Before I start on the main point, I want to say one thing for the record.
To me, this matter ought never have to gone on so long or come so far. I understand why BDO are appealing the decision, because it’s money for the creditors, but I don’t know how we got here overall because to me this issue was never about courts or the law of the land.
Last year, I had the pleasure of watching the brilliant American Crime Story drama The People vs OJ Simpson. It’s a phenomenal piece of TV, because although we know the verdict beforehand the machinations of the defence, the crumbling of the prosecution case based on some crazy decision-making and a blindness as to the bigger picture, are all worth watching. You may know where that ended up, but you probably won’t know how we got there.
Everyone who knows the smallest thing about the case understands that verdict was a travesty.
There is one scene in the show, where the prosecutors are taking a break from it all, and a bunch of guys are sharing their theories with the woman who’s trying to convince a jury. She listens to these with some amusement, and then she knocks them all down in one go, shredding the theory of the fit-up in a way that just removes that possibility from the board entirely. It is so forensic and brilliant that for a minute you stop and think “And the jury found in this guy’s favour?”
Except that she doesn’t prove his guilt in that moment; she simply demolishes the central tenant of the theory that he was framed. But we all know the jury found him innocent based partly on that belief, and it’s still an astounding verdict today.
Simpson certainly did that crime; few doubt it. There’s no moral rehabilitation for him, partly because he never did time for it. Sure, he ended up in federal prison on completely unrelated charges, but on that one everyone knows he got a pass.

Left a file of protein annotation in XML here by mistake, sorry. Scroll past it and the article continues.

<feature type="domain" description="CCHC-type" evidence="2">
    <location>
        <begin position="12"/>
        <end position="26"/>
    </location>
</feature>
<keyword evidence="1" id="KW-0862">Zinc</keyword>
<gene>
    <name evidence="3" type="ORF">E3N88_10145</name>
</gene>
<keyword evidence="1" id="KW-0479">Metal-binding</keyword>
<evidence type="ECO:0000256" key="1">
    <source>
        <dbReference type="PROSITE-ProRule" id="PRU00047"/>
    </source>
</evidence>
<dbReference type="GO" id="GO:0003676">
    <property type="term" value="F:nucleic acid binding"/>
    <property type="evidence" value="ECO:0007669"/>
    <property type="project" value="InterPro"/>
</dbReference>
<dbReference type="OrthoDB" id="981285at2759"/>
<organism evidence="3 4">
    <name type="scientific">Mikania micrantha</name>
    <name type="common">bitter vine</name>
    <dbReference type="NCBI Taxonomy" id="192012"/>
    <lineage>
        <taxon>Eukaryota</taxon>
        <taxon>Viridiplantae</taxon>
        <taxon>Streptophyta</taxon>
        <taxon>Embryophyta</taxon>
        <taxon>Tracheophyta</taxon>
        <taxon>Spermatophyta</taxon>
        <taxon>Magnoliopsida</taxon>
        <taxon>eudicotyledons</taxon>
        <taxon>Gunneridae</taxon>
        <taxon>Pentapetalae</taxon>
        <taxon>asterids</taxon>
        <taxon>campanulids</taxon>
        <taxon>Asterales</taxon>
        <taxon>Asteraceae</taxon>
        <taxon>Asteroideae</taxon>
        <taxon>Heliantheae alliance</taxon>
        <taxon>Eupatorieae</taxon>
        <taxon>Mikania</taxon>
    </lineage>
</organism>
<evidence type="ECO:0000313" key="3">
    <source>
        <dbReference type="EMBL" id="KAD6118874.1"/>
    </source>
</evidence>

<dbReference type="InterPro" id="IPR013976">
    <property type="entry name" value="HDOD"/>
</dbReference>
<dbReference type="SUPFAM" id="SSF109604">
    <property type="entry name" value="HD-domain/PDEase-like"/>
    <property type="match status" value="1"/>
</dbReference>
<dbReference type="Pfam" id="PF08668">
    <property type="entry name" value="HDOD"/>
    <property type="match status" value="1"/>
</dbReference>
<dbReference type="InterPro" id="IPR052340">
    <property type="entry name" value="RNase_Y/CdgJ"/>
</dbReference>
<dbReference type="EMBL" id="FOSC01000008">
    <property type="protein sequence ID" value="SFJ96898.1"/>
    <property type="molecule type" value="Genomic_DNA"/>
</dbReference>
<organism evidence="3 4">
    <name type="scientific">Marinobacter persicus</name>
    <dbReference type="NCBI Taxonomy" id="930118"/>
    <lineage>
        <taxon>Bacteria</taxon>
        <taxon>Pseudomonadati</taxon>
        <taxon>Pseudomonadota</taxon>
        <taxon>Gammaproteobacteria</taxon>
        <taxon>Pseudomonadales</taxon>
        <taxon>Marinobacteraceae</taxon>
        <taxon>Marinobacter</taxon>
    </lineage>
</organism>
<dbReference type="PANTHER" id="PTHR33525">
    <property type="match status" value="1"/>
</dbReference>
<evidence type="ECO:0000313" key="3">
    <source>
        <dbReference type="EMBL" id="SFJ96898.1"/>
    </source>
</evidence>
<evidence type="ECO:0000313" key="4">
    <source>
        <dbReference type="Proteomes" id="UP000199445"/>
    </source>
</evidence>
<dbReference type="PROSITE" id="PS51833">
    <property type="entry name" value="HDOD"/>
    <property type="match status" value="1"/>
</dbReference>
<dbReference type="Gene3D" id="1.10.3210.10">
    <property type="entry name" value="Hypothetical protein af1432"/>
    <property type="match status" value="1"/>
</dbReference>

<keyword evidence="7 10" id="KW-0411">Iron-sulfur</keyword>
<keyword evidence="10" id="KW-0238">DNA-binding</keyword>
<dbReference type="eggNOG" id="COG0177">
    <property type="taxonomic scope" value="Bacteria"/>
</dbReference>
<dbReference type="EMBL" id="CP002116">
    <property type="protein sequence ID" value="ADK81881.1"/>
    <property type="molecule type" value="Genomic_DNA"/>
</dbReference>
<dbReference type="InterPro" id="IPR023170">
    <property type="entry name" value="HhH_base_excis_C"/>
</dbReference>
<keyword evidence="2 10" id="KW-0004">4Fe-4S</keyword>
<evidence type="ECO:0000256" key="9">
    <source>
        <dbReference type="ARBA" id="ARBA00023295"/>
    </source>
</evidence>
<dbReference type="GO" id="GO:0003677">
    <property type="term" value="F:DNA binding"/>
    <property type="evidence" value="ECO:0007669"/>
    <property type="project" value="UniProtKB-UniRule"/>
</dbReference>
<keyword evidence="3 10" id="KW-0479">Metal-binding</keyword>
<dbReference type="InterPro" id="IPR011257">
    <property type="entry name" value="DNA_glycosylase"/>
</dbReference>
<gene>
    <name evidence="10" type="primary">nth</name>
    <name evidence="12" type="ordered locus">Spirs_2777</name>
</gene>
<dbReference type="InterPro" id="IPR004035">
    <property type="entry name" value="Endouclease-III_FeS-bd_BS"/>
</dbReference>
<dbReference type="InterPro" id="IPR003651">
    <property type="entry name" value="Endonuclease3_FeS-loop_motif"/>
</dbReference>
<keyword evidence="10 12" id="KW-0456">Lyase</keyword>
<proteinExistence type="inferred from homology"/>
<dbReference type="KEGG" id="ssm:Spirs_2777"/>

Justice came around, some say, but not really.
In the same way, everyone knows what Rangers did. It’s not a secret. As OJ had smart lawyers so too the club was able to afford good tax advisors and a legal team which is batting for them even today, with that club out of business. Up until the final verdict is in, once all the appeals have been exhausted, we’re not going to know whether they “got away with it” or not. And that’s pretty ridiculous since we all know the facts as they stand.
We know they concealed documents from the SFA, which the association has already given them a free pass on. But if a club signs a form with the wrong date for a cup tie they can be kicked out of the competition for doing it, so you tell me what we’re to make of that? These are blatant violations of the rules, going back a decade or longer, and we never got justice for those and there are people determined to make sure that we never will.
A lot of smoke gets blown when you try to discuss this with people who don’t want to hear it.
You get the “no sporting advantage” garbage thrown back at you a lot, but no-one wants to be reminded that this ridiculous assertion was predicated on the initial verdict which found in HMRC’s favour, and the idea arising from this that other clubs had this shady road open to them too. They will also “remind you” as if it they know the full facts of it, that Celtic flirted briefly with the idea and paid Juninhio one. Yeah, and blah blah blah, because they never bother to tell you that he got it after he left Celtic, that it involved no hidden contracts and that Brian Quinn was so troubled by the idea that he informed HMRC of it anyway and we paid tax on it.
I remember, at the time, hearing how “baffled” McCoist was that the SPL were satisfied with our handling of that and thinking what a full-on idiot he must be or simply too blinded by his own hate for our club to realise what a clown he was making of himself.